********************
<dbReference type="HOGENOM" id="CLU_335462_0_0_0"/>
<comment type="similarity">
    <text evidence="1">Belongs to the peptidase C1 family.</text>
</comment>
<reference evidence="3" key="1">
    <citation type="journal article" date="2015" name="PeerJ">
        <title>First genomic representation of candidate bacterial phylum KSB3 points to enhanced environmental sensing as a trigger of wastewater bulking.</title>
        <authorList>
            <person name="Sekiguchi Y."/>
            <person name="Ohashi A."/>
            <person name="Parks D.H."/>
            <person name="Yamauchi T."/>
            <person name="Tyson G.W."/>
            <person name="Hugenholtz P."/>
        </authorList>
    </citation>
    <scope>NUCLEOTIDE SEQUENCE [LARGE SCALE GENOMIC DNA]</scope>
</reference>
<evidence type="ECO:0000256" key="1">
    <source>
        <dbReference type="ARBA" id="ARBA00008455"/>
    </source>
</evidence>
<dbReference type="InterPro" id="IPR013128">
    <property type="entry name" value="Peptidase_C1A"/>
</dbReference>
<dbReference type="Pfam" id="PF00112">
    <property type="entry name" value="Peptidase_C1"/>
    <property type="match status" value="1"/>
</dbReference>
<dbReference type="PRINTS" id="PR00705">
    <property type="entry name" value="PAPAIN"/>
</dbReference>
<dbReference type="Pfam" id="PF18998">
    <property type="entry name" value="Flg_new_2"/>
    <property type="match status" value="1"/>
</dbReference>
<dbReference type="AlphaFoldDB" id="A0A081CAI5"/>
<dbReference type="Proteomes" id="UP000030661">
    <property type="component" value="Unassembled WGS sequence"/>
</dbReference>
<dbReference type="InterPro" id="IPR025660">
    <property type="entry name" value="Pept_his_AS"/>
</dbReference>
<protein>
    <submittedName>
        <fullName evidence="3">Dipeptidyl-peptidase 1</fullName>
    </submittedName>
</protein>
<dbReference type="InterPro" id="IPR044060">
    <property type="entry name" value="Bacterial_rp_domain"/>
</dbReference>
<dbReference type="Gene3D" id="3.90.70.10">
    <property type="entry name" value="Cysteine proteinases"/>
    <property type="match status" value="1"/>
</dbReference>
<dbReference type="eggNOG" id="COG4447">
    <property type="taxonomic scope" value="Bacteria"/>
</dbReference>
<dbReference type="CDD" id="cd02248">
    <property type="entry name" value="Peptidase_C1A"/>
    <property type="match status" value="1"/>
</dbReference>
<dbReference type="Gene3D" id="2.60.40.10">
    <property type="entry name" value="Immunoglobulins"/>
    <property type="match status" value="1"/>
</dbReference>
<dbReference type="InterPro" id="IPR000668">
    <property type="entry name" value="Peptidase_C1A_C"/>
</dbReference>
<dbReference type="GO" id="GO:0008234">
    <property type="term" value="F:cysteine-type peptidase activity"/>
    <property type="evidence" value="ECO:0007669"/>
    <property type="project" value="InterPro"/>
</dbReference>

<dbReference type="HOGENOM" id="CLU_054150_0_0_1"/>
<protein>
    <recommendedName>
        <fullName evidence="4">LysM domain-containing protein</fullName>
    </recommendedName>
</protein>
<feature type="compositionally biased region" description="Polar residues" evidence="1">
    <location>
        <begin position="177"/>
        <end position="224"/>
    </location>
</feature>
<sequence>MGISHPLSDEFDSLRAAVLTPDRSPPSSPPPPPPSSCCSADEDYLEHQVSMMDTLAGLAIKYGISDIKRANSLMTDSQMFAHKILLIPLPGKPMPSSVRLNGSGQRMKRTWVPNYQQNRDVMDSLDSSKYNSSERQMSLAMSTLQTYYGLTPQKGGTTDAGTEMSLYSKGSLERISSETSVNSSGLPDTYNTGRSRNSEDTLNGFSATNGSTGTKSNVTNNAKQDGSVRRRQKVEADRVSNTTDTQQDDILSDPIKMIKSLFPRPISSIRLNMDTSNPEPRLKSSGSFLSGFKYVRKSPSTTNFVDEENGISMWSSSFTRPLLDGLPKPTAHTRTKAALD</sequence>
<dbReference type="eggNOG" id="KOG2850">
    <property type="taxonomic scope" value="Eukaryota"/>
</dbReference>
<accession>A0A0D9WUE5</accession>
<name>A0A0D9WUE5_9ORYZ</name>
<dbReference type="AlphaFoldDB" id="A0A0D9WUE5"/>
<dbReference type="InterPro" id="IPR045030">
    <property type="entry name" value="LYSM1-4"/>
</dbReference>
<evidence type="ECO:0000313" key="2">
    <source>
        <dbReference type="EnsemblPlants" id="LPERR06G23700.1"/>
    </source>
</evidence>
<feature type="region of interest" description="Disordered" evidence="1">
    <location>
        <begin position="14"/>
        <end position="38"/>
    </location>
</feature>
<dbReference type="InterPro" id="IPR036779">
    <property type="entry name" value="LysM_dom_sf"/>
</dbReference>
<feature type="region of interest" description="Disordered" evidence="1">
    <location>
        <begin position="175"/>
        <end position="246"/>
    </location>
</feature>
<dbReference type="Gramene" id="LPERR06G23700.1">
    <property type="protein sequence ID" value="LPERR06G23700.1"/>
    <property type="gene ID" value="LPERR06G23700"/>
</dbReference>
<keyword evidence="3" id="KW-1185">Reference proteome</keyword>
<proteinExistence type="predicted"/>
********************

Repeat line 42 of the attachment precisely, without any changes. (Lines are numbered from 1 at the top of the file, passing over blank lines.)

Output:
<dbReference type="InterPro" id="IPR025660">